Rebecca Harwell said...

Thanks for a great post! It's nice to hear the other side of the "cut every single word possible, then cut some more" rule. I find myself weirdly in the center on this. My first drafts tend to be really wordy because I'm talking myself through the action and character reactions, so I say the same thing over and over again six different ways. But things like description don't come naturally to me as a writer, so I have to go back and add those in. Sometimes the word count of draft 2 is bigger than draft 1. Sometimes it's not. But you're completely right. Too many books get too sparse with their words and the reader misses out on some great depth that could have been added.

Zoë Marriott said...

Nara: Someone said on Twitter - what would a modern editor do if they got their hands on LotR? Well, in addition to probably extending it into the LotR Saga (twelve books and counting) I imagine they'd cut everything out of it that we love. Especially the appendices. Your words on art are so exactly right. Yes, there's craft, yes there's learning your skills - but that doesn't mean wringing all individuality out of it.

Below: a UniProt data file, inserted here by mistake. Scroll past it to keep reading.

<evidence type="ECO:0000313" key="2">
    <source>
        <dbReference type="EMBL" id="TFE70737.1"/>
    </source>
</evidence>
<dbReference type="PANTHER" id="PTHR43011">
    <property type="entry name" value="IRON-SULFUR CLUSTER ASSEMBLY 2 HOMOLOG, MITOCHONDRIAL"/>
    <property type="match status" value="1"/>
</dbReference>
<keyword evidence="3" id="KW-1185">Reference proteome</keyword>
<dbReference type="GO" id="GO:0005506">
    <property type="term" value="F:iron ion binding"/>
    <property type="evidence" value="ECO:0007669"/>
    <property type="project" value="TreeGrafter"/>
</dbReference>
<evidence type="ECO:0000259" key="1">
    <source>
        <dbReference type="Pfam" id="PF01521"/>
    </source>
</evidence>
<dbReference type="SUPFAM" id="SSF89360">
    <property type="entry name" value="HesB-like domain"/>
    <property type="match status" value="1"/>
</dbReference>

Emma: Thank you! I was afraid it was a bit rambling (I've been holding this one in for a while) but apparently everyone's willing to let me off! The thing is - all the advice I mention here is GOOD advice. But only in moderation! Just like 'Tell Don't Show' would be a very silly thing to insist on wholesale, so it 'Show Don't Tell'. I'm sure you've got the balance right :)

Rebecca: It's a bit like wildflowers and weeds, I reckon. They're actually the exact same thing. The only difference between them - the only thing that makes a weed a weed - is a weed is growing somewhere the gardener doesn't want it. Same with adverbs, authorial intrusion, telling... they have beauty and value, used properly and in the right place.